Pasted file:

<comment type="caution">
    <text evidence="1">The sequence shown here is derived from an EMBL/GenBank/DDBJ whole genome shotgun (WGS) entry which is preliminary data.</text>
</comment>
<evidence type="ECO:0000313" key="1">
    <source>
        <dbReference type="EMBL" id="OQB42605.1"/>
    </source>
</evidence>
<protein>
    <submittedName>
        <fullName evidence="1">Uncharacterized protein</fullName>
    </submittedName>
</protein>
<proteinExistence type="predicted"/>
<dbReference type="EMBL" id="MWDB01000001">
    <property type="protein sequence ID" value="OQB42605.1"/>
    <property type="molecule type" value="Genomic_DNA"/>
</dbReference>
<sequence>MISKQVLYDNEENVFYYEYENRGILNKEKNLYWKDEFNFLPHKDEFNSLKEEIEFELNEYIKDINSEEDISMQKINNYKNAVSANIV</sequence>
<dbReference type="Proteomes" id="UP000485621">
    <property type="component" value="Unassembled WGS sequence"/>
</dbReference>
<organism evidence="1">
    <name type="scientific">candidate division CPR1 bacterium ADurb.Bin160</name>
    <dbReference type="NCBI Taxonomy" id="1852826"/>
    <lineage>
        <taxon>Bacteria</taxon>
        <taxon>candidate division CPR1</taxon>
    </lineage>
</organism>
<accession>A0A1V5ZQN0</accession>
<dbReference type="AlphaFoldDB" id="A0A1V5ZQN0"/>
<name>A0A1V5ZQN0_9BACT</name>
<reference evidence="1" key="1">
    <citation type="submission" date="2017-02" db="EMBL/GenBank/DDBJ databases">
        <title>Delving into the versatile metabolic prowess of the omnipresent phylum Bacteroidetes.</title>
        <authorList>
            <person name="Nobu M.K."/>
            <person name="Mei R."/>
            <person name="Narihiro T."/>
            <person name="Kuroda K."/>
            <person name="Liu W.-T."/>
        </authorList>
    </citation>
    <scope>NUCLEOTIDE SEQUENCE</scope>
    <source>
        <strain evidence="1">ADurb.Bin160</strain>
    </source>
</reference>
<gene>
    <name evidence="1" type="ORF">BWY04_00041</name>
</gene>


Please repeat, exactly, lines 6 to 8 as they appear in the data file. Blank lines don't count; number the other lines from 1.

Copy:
        <dbReference type="EMBL" id="OQB42605.1"/>
    </source>
</evidence>